So is the business practice of the network operators to nevertheless charge the construction cost surcharge illegal? Unfortunately, this is ultimately a question for lawyers, which Kyon Energy is currently having clarified in an ongoing abuse procedure at the Federal Network Agency. In the meantime, numerous grid operators continue to charge the construction cost surcharge for battery storage - with all the negative consequences for the distribution of storage in the German power grid.
However, the legislator's intention in Section 118 EnWG seems to be clear, namely to reduce the hurdles for the expansion of storage facilities and to establish non-discriminatory grid access for storage facilities compared to generation facilities. Latter do not pay any fees for grid access, i.e. in particular neither construction cost subsidies nor grid fees. Against this background, it is quite possible that the legislator, when formulating the decisive paragraph 6 of Section 118, simply did not expect that there would still be room for interpretation with regard to the exemption from the construction cost subsidy.
However, there is a glimmer of hope: as part of a number of legislative projects to secure the energy supply in winter, on September 30, 2022, the Bundestag formally called on the federal government, among others, to "submit proposals to remove existing barriers to the construction and use of storage facilities, including large-scale battery storage facilities. Within the framework of the requirements of the European Court of Justice, this includes, among other things, questions of the grid charge system and construction cost subsidies." The only obvious consequence for the German government to comply with this request is now to present a draft law to clarify that energy storage systems do not have to pay a construction cost subsidy.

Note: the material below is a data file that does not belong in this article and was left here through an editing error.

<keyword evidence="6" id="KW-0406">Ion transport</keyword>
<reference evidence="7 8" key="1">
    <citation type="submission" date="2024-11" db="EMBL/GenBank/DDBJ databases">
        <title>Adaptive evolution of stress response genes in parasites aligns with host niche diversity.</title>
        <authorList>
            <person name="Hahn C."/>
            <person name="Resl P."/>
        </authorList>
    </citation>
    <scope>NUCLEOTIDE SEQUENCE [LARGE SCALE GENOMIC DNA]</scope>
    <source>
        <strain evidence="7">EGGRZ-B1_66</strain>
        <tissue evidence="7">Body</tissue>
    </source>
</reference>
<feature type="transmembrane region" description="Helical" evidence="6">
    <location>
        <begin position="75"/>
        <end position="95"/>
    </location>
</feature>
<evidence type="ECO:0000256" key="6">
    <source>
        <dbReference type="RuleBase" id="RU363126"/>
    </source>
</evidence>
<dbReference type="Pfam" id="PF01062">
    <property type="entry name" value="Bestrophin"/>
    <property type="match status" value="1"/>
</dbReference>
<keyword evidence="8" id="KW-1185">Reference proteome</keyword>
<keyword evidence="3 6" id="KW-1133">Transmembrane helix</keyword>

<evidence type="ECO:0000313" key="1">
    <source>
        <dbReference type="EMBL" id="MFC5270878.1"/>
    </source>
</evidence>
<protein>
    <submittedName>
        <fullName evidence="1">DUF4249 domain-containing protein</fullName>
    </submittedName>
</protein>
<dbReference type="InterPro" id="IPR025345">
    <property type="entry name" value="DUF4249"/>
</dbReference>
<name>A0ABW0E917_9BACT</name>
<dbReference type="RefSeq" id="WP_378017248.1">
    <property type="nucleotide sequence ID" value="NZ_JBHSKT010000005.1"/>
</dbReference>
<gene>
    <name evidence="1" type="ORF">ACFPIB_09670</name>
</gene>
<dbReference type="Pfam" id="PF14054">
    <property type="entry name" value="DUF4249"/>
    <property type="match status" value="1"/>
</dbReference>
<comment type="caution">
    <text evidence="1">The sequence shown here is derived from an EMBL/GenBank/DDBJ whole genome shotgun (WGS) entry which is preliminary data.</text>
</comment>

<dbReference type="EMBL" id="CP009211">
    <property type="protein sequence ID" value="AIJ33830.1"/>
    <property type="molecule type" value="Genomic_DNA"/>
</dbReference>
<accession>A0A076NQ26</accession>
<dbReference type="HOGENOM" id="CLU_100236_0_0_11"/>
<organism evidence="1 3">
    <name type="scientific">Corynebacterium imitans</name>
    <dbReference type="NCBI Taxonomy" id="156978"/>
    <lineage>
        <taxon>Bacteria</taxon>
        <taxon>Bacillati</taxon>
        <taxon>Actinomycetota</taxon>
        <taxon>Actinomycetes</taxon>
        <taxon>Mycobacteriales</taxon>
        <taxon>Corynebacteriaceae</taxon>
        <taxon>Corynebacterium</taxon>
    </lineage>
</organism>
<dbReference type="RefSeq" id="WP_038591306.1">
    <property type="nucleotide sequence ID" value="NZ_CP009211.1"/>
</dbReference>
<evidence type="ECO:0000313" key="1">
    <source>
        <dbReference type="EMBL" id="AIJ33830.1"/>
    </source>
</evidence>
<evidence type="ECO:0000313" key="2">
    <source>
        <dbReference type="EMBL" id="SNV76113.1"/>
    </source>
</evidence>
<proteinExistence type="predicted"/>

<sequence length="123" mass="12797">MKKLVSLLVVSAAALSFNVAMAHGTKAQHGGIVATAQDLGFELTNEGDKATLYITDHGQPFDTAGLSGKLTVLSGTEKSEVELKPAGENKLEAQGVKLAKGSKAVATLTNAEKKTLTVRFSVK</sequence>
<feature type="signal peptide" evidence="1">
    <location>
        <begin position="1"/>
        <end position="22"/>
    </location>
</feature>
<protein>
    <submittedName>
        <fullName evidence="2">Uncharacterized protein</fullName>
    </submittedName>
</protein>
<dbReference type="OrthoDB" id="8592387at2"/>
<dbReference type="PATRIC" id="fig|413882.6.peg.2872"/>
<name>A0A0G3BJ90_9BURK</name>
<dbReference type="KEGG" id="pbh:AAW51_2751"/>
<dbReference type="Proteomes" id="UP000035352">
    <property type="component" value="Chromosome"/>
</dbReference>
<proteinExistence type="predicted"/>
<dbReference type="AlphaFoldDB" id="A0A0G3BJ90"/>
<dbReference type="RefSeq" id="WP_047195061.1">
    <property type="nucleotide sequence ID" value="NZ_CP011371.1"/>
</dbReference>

We cannot afford any further delays in the current energy and climate crisis. These days, huge volumes of investment are being mobilized to build storage facilities with a volume of several gigawatts in Germany. The extremely ambitious targets set out in the scenario framework are thus coming within reach. But we must not allow the southern half of the country to be left empty-handed, with no storage facilities available for better integration of renewables, with all the negative consequences for grid expansion requirements and ultimately for security of supply. The industry is ready to create the necessary storage capacities for Germany's energy security and now expects the necessary course to be set by politicians. Therefore, we hereby make an urgent appeal to the federal government:
Follow the call of the Bundestag and make it clear in the next amendment to the Energy Industry Act that battery storage and other energy storage systems do not have to pay a construction cost subsidy!
The simplest solution for this would be the simple addition of the two words "including construction cost subsidies" to the existing exemption in Section 118 EnWG. This would buy time until a comprehensive reform of energy law, in which the new storage definition could then be consistently taken into account as a separate asset class alongside generators and consumers. A pragmatic and quickly implementable clarification of the transitional provision in Section 118 of the Energy Act would immediately make it clear to all parties involved that energy storage facilities are exempt from paying construction cost subsidies, even without the Federal Grid Agency, network operators and project developers having to call on their lawyers to clarify this issue in lengthy proceedings. The industry and all consumers in southern Germany will thank you!